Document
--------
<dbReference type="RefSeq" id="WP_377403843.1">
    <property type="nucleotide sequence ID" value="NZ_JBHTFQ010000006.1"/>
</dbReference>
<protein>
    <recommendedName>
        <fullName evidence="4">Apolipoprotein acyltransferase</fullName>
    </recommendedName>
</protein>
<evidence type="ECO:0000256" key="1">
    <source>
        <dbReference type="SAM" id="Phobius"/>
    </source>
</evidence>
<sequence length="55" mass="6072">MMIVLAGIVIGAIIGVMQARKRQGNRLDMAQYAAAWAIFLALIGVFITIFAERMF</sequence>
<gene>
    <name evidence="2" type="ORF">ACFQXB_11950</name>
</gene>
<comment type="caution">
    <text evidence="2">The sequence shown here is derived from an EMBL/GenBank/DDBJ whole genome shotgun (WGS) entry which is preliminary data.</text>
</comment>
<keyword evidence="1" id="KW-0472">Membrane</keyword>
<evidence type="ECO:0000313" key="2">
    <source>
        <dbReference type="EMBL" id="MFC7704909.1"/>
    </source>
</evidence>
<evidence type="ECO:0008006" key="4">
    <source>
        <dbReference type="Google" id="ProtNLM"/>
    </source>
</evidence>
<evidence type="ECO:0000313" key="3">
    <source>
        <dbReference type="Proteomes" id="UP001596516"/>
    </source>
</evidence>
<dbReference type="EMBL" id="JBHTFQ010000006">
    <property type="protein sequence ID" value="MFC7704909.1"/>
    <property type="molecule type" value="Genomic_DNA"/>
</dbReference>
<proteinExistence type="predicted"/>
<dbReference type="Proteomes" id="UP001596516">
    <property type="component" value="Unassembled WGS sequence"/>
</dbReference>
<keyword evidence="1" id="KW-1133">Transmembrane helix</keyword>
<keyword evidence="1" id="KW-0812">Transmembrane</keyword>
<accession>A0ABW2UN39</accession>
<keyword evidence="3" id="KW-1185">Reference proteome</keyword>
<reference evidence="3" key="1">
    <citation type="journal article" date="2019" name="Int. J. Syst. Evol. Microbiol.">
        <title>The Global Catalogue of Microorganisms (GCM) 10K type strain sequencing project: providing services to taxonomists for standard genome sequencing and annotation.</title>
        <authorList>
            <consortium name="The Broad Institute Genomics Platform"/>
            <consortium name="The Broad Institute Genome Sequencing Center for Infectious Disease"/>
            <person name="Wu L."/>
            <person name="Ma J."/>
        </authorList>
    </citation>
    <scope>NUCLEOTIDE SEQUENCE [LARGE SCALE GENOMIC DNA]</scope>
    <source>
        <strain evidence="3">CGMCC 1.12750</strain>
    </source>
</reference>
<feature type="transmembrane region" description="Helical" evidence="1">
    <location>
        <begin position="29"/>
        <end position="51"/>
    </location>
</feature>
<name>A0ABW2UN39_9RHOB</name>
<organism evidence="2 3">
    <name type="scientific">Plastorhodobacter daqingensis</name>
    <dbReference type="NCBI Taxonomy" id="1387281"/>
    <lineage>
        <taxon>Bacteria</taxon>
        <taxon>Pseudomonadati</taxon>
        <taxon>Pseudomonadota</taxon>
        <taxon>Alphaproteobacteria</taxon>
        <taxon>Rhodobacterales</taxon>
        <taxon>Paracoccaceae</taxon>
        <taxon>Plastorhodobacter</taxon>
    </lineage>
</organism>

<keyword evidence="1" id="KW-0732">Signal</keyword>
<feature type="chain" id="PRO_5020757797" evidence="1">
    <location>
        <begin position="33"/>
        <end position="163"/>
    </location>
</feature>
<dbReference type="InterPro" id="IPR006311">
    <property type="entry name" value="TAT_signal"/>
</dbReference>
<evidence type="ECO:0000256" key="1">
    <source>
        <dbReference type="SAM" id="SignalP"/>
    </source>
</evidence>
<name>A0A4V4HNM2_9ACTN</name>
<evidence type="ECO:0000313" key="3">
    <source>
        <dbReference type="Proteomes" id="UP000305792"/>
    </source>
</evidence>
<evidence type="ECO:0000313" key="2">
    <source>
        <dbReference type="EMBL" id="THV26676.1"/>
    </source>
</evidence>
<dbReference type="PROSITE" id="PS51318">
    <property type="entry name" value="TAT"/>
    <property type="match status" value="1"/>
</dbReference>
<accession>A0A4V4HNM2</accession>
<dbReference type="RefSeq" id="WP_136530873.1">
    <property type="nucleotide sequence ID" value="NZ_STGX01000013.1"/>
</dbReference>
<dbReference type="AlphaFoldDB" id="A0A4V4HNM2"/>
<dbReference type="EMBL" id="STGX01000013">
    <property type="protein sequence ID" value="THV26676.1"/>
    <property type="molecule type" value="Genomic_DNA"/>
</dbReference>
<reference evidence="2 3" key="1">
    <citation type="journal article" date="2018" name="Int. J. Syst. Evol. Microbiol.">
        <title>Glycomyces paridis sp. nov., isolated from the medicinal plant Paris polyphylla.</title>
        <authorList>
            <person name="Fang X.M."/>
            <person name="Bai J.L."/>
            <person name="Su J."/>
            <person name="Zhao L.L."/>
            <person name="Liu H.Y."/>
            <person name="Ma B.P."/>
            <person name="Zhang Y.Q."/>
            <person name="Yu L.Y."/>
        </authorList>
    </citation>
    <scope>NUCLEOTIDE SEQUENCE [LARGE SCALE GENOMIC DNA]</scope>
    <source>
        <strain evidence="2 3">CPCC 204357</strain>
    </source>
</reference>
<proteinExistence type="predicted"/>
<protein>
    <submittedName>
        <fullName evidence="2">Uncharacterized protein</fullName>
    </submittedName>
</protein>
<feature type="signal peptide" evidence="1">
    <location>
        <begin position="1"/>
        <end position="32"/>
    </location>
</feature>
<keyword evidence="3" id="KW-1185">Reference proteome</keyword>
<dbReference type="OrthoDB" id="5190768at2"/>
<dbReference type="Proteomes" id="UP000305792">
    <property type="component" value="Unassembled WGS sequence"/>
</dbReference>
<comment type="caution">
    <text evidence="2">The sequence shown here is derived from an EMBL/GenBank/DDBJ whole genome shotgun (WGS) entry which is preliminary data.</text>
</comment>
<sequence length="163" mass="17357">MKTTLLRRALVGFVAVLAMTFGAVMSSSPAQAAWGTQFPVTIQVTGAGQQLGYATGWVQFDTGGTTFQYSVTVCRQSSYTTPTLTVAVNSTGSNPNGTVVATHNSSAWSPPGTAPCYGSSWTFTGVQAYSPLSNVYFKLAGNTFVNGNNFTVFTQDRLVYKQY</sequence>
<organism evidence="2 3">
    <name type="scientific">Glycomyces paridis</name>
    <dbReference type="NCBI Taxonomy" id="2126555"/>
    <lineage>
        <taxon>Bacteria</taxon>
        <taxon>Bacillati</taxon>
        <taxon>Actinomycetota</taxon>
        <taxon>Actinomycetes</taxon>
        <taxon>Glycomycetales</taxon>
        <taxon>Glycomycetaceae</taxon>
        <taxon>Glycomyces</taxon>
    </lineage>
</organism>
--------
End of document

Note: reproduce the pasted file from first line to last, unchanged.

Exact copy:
<dbReference type="RefSeq" id="WP_377403843.1">
    <property type="nucleotide sequence ID" value="NZ_JBHTFQ010000006.1"/>
</dbReference>
<protein>
    <recommendedName>
        <fullName evidence="4">Apolipoprotein acyltransferase</fullName>
    </recommendedName>
</protein>
<evidence type="ECO:0000256" key="1">
    <source>
        <dbReference type="SAM" id="Phobius"/>
    </source>
</evidence>
<sequence length="55" mass="6072">MMIVLAGIVIGAIIGVMQARKRQGNRLDMAQYAAAWAIFLALIGVFITIFAERMF</sequence>
<gene>
    <name evidence="2" type="ORF">ACFQXB_11950</name>
</gene>
<comment type="caution">
    <text evidence="2">The sequence shown here is derived from an EMBL/GenBank/DDBJ whole genome shotgun (WGS) entry which is preliminary data.</text>
</comment>
<keyword evidence="1" id="KW-0472">Membrane</keyword>
<evidence type="ECO:0000313" key="2">
    <source>
        <dbReference type="EMBL" id="MFC7704909.1"/>
    </source>
</evidence>
<evidence type="ECO:0008006" key="4">
    <source>
        <dbReference type="Google" id="ProtNLM"/>
    </source>
</evidence>
<evidence type="ECO:0000313" key="3">
    <source>
        <dbReference type="Proteomes" id="UP001596516"/>
    </source>
</evidence>
<dbReference type="EMBL" id="JBHTFQ010000006">
    <property type="protein sequence ID" value="MFC7704909.1"/>
    <property type="molecule type" value="Genomic_DNA"/>
</dbReference>
<proteinExistence type="predicted"/>
<dbReference type="Proteomes" id="UP001596516">
    <property type="component" value="Unassembled WGS sequence"/>
</dbReference>
<keyword evidence="1" id="KW-1133">Transmembrane helix</keyword>
<keyword evidence="1" id="KW-0812">Transmembrane</keyword>
<accession>A0ABW2UN39</accession>
<keyword evidence="3" id="KW-1185">Reference proteome</keyword>
<reference evidence="3" key="1">
    <citation type="journal article" date="2019" name="Int. J. Syst. Evol. Microbiol.">
        <title>The Global Catalogue of Microorganisms (GCM) 10K type strain sequencing project: providing services to taxonomists for standard genome sequencing and annotation.</title>
        <authorList>
            <consortium name="The Broad Institute Genomics Platform"/>
            <consortium name="The Broad Institute Genome Sequencing Center for Infectious Disease"/>
            <person name="Wu L."/>
            <person name="Ma J."/>
        </authorList>
    </citation>
    <scope>NUCLEOTIDE SEQUENCE [LARGE SCALE GENOMIC DNA]</scope>
    <source>
        <strain evidence="3">CGMCC 1.12750</strain>
    </source>
</reference>
<feature type="transmembrane region" description="Helical" evidence="1">
    <location>
        <begin position="29"/>
        <end position="51"/>
    </location>
</feature>
<name>A0ABW2UN39_9RHOB</name>
<organism evidence="2 3">
    <name type="scientific">Plastorhodobacter daqingensis</name>
    <dbReference type="NCBI Taxonomy" id="1387281"/>
    <lineage>
        <taxon>Bacteria</taxon>
        <taxon>Pseudomonadati</taxon>
        <taxon>Pseudomonadota</taxon>
        <taxon>Alphaproteobacteria</taxon>
        <taxon>Rhodobacterales</taxon>
        <taxon>Paracoccaceae</taxon>
        <taxon>Plastorhodobacter</taxon>
    </lineage>
</organism>

<keyword evidence="1" id="KW-0732">Signal</keyword>
<feature type="chain" id="PRO_5020757797" evidence="1">
    <location>
        <begin position="33"/>
        <end position="163"/>
    </location>
</feature>
<dbReference type="InterPro" id="IPR006311">
    <property type="entry name" value="TAT_signal"/>
</dbReference>
<evidence type="ECO:0000256" key="1">
    <source>
        <dbReference type="SAM" id="SignalP"/>
    </source>
</evidence>
<name>A0A4V4HNM2_9ACTN</name>
<evidence type="ECO:0000313" key="3">
    <source>
        <dbReference type="Proteomes" id="UP000305792"/>
    </source>
</evidence>
<evidence type="ECO:0000313" key="2">
    <source>
        <dbReference type="EMBL" id="THV26676.1"/>
    </source>
</evidence>
<dbReference type="PROSITE" id="PS51318">
    <property type="entry name" value="TAT"/>
    <property type="match status" value="1"/>
</dbReference>
<accession>A0A4V4HNM2</accession>
<dbReference type="RefSeq" id="WP_136530873.1">
    <property type="nucleotide sequence ID" value="NZ_STGX01000013.1"/>
</dbReference>
<dbReference type="AlphaFoldDB" id="A0A4V4HNM2"/>
<dbReference type="EMBL" id="STGX01000013">
    <property type="protein sequence ID" value="THV26676.1"/>
    <property type="molecule type" value="Genomic_DNA"/>
</dbReference>
<reference evidence="2 3" key="1">
    <citation type="journal article" date="2018" name="Int. J. Syst. Evol. Microbiol.">
        <title>Glycomyces paridis sp. nov., isolated from the medicinal plant Paris polyphylla.</title>
        <authorList>
            <person name="Fang X.M."/>
            <person name="Bai J.L."/>
            <person name="Su J."/>
            <person name="Zhao L.L."/>
            <person name="Liu H.Y."/>
            <person name="Ma B.P."/>
            <person name="Zhang Y.Q."/>
            <person name="Yu L.Y."/>
        </authorList>
    </citation>
    <scope>NUCLEOTIDE SEQUENCE [LARGE SCALE GENOMIC DNA]</scope>
    <source>
        <strain evidence="2 3">CPCC 204357</strain>
    </source>
</reference>
<proteinExistence type="predicted"/>
<protein>
    <submittedName>
        <fullName evidence="2">Uncharacterized protein</fullName>
    </submittedName>
</protein>
<feature type="signal peptide" evidence="1">
    <location>
        <begin position="1"/>
        <end position="32"/>
    </location>
</feature>
<keyword evidence="3" id="KW-1185">Reference proteome</keyword>
<dbReference type="OrthoDB" id="5190768at2"/>
<dbReference type="Proteomes" id="UP000305792">
    <property type="component" value="Unassembled WGS sequence"/>
</dbReference>
<comment type="caution">
    <text evidence="2">The sequence shown here is derived from an EMBL/GenBank/DDBJ whole genome shotgun (WGS) entry which is preliminary data.</text>
</comment>
<sequence length="163" mass="17357">MKTTLLRRALVGFVAVLAMTFGAVMSSSPAQAAWGTQFPVTIQVTGAGQQLGYATGWVQFDTGGTTFQYSVTVCRQSSYTTPTLTVAVNSTGSNPNGTVVATHNSSAWSPPGTAPCYGSSWTFTGVQAYSPLSNVYFKLAGNTFVNGNNFTVFTQDRLVYKQY</sequence>
<organism evidence="2 3">
    <name type="scientific">Glycomyces paridis</name>
    <dbReference type="NCBI Taxonomy" id="2126555"/>
    <lineage>
        <taxon>Bacteria</taxon>
        <taxon>Bacillati</taxon>
        <taxon>Actinomycetota</taxon>
        <taxon>Actinomycetes</taxon>
        <taxon>Glycomycetales</taxon>
        <taxon>Glycomycetaceae</taxon>
        <taxon>Glycomyces</taxon>
    </lineage>
</organism>